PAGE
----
1/200 sec, f5.6, ISO 100 with speed light

1/200 left significant motion blur of the wings, and with the light, the fastest I tried was 1/640, and that didn’t even come close to freezing the wing motion.

Penguin

Penguin

The long grass was doing nothing to enhance the photo, and the Jackass penguin has only a limited amount of pale pink colouring around the eyes, so I decided to do a black and white conversion. After a hectic day, unwinding with some editing seemed like a good choice, and the penguin made me smile. Mission accomplished 🙂

1/320sec, f5.6, ISO200 – conversion in Silver Efex

Penguin at Boulder Beach, Cape Town, South Africa, March 2013.

Silhouettes

The clear, cold weather over the weekend brought with it a lot of shivering, but also a lot of great photos opportunities.  I had Spencer with me, so I was more concerned with his well-being and enjoyment than getting the perfect shot… but, I still managed to get a few that I really like.

I hadn’t set out with a theme in mind, but the strongest photos of the weekend were all silhouettes (a clear topic for the blog – hurray!)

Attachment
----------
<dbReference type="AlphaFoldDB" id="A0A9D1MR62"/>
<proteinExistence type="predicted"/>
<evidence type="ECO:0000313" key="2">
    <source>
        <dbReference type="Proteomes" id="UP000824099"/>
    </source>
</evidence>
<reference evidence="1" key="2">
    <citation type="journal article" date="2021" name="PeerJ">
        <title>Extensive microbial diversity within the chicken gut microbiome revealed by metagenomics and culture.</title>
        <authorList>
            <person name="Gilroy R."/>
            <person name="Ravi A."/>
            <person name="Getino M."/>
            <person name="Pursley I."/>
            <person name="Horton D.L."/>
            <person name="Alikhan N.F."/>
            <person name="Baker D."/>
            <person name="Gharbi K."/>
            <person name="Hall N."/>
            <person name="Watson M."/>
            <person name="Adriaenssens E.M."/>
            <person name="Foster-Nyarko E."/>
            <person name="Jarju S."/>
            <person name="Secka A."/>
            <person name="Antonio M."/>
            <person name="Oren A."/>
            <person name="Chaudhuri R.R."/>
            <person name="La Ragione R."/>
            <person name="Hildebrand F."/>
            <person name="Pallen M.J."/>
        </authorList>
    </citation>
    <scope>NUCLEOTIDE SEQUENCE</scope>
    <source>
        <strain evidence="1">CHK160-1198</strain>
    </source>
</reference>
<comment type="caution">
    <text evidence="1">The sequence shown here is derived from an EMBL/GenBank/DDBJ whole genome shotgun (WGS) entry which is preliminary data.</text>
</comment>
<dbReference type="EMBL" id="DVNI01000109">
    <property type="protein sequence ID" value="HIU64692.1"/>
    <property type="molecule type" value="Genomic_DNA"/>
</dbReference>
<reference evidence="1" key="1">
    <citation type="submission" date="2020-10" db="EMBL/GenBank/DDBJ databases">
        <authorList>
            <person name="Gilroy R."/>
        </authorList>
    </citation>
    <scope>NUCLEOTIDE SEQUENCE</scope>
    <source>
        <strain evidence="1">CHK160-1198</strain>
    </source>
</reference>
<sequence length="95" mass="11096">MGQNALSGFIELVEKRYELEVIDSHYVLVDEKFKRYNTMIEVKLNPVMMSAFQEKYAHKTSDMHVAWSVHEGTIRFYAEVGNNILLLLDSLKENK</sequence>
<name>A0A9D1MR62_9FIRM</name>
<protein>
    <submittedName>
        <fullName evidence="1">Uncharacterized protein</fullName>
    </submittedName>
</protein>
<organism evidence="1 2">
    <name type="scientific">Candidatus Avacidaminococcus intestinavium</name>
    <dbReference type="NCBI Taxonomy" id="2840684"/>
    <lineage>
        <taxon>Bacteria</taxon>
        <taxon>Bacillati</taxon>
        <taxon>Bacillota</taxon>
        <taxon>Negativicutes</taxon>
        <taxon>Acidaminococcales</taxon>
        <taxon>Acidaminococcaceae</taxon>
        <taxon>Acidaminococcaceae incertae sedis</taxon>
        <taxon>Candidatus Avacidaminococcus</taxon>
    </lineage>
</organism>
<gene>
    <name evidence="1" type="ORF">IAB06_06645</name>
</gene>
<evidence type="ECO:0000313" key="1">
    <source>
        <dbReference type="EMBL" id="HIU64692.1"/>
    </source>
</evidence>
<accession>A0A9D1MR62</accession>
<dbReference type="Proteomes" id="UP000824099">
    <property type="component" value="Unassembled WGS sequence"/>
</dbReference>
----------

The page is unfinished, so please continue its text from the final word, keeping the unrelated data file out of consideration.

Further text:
I see a Cooper's Hawk on nearly every weekend walk I take out at the dikes, and still they catch me by surprise most times.  I was glad I had the camera set to capture it in flight.  The setting sun is glimmering off of some of the ice floating in the river.  1/1250, f5.6, ISO100.
I see a Cooper’s Hawk on nearly every weekend walk I take out at the dikes, and still they catch me by surprise most times. I was glad I had the camera set to capture it in flight. The setting sun is glimmering off of some of the ice floating in the river. 1/1250, f5.6, ISO100.
I saw this pair on the dike as we were pulling into the parking lot, and snapped a few quick photos without thinking too much more about it.  This is one of my favourites from that afternoon. 1/1250, f4.5, ISO100
I saw this pair on the dike as we were pulling into the parking lot, and snapped a few quick photos without thinking too much more about it. This is one of my favourites from that afternoon.
1/1250, f4.5, ISO100
Cool tones in the sky, and ribbons of ice lining the river's edge.  The ice creaking in the dark made things a little bit spooky.   I had to adjust my exposure slider 1 1/2 stops in processing, so I guess I should have bumped my ISO to start or waited an extra 10 seconds or so during the exposure.  61sec, f22, ISO100
Cool tones in the sky, and ribbons of ice lining the river’s edge. The ice creaking in the dark made things a little bit spooky.